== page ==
After a long hot wait we caught the noon boat, but with the time adjustment docked in Dunkerque at 3.00pm and arrived in Ypres at about 5 minutes to 4, just as a school party from Towcester were finishing their brass band performance in the shadow of the rebuilt Grote Market. Everything looked so old, it was disconcerting to realise that all the buildings were reconstructions. Nothing at all had remained standing after the First World War, Churchill had suggested that the ruins should remain as a monument to war, but the people of Ypres had wanted their town back, so with German money and labour from around the world, including China, it was all rebuilt to look as if nothing untoward had happened at all.

We wandered around the cobbled Grote Market Square and enjoyed the cool of the fountains. I bought guide books and postcards in the museum bookshop, postage stamps to the UK were extortionate. Then we found our apartment which belonged to Stefan's small pottery studio, about six or seven minutes walk from the square. It was attractive, compact and functional, although  smelling very slightly damp. Parking was excellent and we had a dishwasher and a fridge with a generous freezer compartment! There were beds for two and a sofa could have accommodated a third, but if we'd been three we might have struggled with the limited hot water. I transferred the contents of our cold box to the fridge and freezer, we had a snack and another wander round the Grote Market. I was tired, so I went back to the apartment and lay on the bed, where I fell fast asleep, fully clothed. David summoned up the energy to walk around the ancient town walls and stumbled on the ceremony of the Last Post at Sir Reginald Bloomfield's Menin Bridge to the 54.896 soldiers from Great Britain, Canada, Australia, South Africa, India and the West Indies who died in Belgium and have no known graves.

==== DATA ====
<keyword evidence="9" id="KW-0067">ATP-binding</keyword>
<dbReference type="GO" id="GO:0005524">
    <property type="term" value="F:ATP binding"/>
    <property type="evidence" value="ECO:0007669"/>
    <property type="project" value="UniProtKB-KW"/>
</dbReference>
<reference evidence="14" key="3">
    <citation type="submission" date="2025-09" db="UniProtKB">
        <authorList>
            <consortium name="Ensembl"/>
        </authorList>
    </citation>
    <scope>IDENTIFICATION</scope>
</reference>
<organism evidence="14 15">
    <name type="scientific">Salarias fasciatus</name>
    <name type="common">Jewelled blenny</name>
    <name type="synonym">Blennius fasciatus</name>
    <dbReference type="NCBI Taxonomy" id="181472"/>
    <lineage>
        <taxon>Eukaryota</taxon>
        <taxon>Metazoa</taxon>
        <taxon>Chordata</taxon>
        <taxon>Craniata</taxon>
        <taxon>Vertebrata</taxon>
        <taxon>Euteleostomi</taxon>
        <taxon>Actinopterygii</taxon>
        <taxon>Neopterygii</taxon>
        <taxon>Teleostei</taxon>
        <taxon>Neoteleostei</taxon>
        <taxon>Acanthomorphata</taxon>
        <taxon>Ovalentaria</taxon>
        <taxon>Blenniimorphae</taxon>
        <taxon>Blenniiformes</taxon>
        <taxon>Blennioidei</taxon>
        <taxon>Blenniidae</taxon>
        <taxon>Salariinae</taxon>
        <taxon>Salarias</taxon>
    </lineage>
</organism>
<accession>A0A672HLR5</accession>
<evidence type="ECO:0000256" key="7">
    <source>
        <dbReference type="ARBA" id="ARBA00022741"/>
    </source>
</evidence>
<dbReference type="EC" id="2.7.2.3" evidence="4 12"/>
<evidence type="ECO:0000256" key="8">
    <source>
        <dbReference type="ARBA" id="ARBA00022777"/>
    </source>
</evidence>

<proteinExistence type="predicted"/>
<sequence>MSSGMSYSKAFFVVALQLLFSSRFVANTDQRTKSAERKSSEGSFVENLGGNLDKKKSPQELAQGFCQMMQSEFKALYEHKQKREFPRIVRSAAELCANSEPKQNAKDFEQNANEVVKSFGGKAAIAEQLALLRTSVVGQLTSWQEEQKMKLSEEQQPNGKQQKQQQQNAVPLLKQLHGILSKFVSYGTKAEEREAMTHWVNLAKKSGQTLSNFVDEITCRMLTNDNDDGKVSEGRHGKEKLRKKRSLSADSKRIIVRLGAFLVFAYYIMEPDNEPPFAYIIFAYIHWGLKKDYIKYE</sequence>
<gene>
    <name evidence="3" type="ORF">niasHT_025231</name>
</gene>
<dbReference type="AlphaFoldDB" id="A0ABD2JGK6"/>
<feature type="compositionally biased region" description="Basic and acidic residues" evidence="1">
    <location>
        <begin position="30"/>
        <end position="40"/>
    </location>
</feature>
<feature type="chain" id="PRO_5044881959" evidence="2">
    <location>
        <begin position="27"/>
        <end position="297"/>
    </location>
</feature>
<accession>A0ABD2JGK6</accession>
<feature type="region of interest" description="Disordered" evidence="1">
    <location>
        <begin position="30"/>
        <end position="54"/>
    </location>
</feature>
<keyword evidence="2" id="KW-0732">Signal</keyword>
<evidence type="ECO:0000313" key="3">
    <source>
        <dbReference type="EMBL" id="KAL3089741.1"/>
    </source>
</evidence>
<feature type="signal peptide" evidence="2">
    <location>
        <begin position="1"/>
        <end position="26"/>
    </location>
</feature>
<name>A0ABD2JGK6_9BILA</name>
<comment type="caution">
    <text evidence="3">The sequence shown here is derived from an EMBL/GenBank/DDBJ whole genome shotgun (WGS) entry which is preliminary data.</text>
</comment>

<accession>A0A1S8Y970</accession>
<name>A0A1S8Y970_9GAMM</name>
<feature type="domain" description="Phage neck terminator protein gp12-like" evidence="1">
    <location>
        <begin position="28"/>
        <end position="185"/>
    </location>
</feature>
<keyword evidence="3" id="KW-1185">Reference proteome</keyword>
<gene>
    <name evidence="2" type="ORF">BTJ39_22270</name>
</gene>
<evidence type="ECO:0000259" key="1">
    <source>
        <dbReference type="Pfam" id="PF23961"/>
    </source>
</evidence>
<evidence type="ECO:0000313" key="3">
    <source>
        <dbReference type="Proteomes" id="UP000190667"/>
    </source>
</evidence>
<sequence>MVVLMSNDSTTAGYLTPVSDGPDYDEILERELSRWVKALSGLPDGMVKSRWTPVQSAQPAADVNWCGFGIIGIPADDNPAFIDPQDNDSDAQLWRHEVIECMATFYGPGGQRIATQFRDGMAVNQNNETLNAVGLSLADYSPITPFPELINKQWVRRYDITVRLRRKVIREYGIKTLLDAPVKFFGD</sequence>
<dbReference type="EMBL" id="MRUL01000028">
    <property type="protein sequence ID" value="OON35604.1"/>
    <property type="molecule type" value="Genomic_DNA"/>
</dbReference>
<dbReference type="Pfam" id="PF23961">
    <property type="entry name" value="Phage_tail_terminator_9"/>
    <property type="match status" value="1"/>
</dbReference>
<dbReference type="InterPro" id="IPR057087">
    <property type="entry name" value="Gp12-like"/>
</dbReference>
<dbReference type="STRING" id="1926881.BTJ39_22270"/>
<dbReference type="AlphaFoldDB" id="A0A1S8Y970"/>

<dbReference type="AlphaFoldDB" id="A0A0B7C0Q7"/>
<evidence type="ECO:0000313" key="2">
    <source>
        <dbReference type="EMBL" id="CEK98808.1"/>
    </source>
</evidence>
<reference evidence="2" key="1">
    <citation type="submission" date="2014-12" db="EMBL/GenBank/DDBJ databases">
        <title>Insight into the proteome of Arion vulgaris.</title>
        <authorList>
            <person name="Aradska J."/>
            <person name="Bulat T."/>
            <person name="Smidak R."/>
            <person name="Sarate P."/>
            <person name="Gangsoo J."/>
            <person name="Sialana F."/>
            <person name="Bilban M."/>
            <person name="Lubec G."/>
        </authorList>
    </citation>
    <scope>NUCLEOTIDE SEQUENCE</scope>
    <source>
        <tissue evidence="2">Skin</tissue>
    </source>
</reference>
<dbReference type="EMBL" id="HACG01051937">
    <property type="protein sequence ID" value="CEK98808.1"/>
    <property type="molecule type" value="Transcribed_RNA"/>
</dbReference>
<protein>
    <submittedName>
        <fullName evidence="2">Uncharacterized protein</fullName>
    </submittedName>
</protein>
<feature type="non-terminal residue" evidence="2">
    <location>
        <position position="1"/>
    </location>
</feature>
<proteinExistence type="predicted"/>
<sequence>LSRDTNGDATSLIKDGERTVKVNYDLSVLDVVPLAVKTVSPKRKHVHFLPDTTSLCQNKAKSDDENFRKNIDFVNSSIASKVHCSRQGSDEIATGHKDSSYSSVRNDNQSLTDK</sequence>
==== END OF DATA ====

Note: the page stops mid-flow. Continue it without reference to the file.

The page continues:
Next morning I was up early, it was Belgian National Day so all the shops and offices were closed, except for the nearby Spar shop which opened for a few hours. Long enough to sell us water, salad, apricots and salt. After breakfast we used my guide book (intended for school parties) and on its recommendation headed for Sanctuary Wood Cemetery, which was quite small and tranquil and a good introduction to the devastating effects of the First World War. Roses and other flowers grow between the headstones as if this is an English cottage garden.

The Sanctuary Wood Monument, like those in many other Commonwealth War Cemeteries from both World Wars, was designed by Sir Edwin Lutyens, whose two great churches in Central Square, Hampstead Garden Suburb are  part of our family's lives. This one at Sanctuary Wood was much more modest than Thiepval, which I'd seen on television and Etaples (primarily WW2) which we'd visited on a previous trip.  As the cemetery has over 1,000 burials it also has a Stone of Remembrance designed by Lutyens and inscribed with words from Ecclesiasticus 44:14:
"Their Name Liveth For Evermore"
We learned that these Lutyens stones, looking much like church altars, are in all the French and Belgian Cemeteries with 1000 graves or more. Smaller cemeteries with over 40 graves have a Cross of Sacrifice, designed by Sir Reginald Bloomfield, showing the sword of St George pointing downwards in mourning. It was Bloomfield's idea to plant the roses around the graves.
We lingered too long in the Sanctuary Wood Cemetery, because we got interested in the inscriptions below the names,
"A loving son so good and kind, a beautiful memory, left behind."
"He died that we might live."
"Forever with the Lord." "
Their glory shall not be blotted out."
"Peace perfect peace."
"Known unto God."